-
pong loops
(infinite distance = 16 hops)

Network Layer

4
-
34

RIP Table processing


RIP routing tables managed by
application
-
level

process called route
-
d (daemon)


advertisements sent in UDP packets, periodically
repeated

physical

link

network forwarding


(IP) table

Transprt


(UDP)

routed

physical

link

network


(IP)

Transprt


(UDP)

routed

forwarding

table

Network Layer

4
-
35

OSPF (Open Shortest Path First)



open”: publicly available


Uses Link State algorithm


LS packet dissemination


Topology map at each node


Route computation using Dijkstra’s algorithm



OSPF advertisement carries one entry per neighbor
router


Advertisements disseminated to
entire

AS (via
flooding)


Carried in OSPF messages directly over IP (rather than TCP
or UDP

Network Layer

4
-
36

OSPF “advanced” features (not in RIP)


Security:

all OSPF messages authenticated (to
prevent malicious intrusion)


Multi
ple same
-
cost
path
s allowed (only one path in
RIP)


For each link, multiple cost metrics for different
TOS
(e.g., satellite link cost set “low” for best effort;
high for real time)


Integrated uni
-

and
multicast

support:


Multicast OSPF (MOSPF) uses same topology data
base as OSPF


Hierarchical

OSPF in large domains.


Network Layer

4
-
37

Hierarchical OSPF

Network Layer

4
-
38

Hierarchical OSPF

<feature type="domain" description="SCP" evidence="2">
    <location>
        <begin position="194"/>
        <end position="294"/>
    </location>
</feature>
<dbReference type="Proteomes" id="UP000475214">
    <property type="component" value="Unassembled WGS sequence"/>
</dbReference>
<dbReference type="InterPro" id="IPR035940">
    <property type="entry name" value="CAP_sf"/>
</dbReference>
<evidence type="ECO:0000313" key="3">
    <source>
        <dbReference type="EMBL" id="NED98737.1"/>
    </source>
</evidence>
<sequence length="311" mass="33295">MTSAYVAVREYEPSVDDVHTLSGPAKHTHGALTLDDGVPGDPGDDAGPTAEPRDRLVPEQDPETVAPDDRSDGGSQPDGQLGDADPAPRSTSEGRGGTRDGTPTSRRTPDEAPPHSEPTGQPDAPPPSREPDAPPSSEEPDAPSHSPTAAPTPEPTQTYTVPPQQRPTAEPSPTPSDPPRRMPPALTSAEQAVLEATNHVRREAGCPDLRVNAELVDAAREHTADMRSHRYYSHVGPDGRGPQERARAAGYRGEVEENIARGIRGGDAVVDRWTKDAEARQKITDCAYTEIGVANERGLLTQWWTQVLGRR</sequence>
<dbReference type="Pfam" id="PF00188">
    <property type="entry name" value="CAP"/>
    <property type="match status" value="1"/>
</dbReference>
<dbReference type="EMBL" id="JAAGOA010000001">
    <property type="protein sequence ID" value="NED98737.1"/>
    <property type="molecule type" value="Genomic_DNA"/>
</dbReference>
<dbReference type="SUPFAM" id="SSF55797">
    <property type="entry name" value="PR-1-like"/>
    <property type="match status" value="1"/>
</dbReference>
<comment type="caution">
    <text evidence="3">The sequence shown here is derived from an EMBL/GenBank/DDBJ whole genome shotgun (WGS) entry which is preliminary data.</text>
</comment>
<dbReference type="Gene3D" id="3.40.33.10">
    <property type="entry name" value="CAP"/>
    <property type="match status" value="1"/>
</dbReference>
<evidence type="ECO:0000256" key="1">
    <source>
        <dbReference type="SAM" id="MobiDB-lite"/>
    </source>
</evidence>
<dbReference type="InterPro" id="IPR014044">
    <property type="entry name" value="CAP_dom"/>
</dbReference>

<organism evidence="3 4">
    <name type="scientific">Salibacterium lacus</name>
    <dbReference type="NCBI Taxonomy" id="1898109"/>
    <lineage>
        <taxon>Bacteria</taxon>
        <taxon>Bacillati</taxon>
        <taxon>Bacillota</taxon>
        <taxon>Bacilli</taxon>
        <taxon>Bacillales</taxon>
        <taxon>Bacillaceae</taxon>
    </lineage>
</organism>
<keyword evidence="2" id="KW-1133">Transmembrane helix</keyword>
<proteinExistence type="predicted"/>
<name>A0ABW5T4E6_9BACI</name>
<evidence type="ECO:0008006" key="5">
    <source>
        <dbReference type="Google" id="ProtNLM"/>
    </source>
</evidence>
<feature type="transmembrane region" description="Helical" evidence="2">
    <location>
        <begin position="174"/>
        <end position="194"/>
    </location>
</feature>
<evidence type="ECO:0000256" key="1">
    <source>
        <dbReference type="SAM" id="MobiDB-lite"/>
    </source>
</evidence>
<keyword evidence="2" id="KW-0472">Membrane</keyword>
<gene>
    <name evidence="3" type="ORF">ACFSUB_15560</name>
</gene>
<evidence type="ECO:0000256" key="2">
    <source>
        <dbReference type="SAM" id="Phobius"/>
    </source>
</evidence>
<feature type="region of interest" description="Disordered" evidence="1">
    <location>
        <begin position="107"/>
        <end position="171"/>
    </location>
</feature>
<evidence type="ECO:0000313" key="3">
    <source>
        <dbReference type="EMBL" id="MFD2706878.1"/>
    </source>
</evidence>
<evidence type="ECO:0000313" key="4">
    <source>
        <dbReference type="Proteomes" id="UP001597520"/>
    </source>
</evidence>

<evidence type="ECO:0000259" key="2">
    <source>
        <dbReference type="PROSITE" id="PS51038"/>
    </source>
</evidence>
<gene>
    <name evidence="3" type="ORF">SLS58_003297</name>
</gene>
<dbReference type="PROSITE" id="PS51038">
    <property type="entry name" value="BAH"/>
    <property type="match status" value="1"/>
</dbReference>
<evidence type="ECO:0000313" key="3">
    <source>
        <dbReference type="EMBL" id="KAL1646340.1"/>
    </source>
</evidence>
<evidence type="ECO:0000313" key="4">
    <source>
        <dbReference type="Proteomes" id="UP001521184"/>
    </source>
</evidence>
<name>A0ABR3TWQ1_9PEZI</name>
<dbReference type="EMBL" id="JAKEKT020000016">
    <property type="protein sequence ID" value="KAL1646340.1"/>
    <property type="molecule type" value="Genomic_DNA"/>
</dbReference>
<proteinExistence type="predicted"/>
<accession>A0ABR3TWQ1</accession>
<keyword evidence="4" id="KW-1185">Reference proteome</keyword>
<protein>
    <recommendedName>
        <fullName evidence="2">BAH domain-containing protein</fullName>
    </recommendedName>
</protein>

Two
-
level hierarchy:

local area, backbone.


Link
-
state advertisements only in area


each nodes has detailed area topology; only know
direction (shortest path) to nets in other areas.


Area border routers:

“summarize” distances to nets
in own area, advertise to other Area Border routers.


Backbone routers:

run OSPF routing limited to
backbone.


Boundary routers:

connect to other AS’s.


Network Layer

4
-
39

Internet inter
-
AS routing: BGP


BGP (Border Gateway Protocol):

the

de
facto standard


BGP provides each AS a means to:

1.
Obtain subnet reachability information from
neighboring ASs.

2.
Propagate the reachability information to all
routers internal to the AS.

3.
Determine “good” routes to subnets based on
reachability information and policy.


Allows a subnet to advertise its existence
to rest of the Internet:
“I am here”

Network Layer

4
-
40

Anonymous System(AS)


Subnet
1.2


Subnet
1.4


Subnet
2.3


Subnet
2.2


Subnet
2.4


Subnet
2.1


Subnet
1.3

R1

R2

R3

R4

R5

R6

R7

R8


Autonomous System 1


Autonomous System 2


LEGEND:



Interior gateway protocol


Exterior gateway protocol


Subnet
1.1

Network Layer

4
-
41

Autonomous System (AS)


AS



“ a set of routers under a single technical
administration, using an Interior Gateway
Protocol and common metrics to route packets
within the AS and using an Exterior Gateway
Protocol to route packets to other ASs”

(RFC
1771)


Today AS may use more than one IGP, with
potentially several sets of metrics.


The autonomous system designator is a 16
-
bit
number, with a range of 1 to 65535. A range of AS
numbers, 64512 through 65530, is reserved for
private use, much like the private IP addresses.

Network Layer

4
-
42

Path attributes & BGP routes


When advertising a prefix, advert includes BGP
attributes.


prefix + attributes = “route”


Two important attributes:


AS
-
PATH:

contains the ASs through which the advert
for the prefix passed: AS 67 AS 17


NEXT
-
HOP:

Indicates the specific internal
-
AS router to
next
-
hop AS. (There may be multiple links from current
AS to next
-
hop
-
AS.)


When gateway router receives route advert, uses
import policy

to accept/decline.


Network Layer

4
-
43

BGP messages


BGP messages exchanged using TCP.


BGP messages: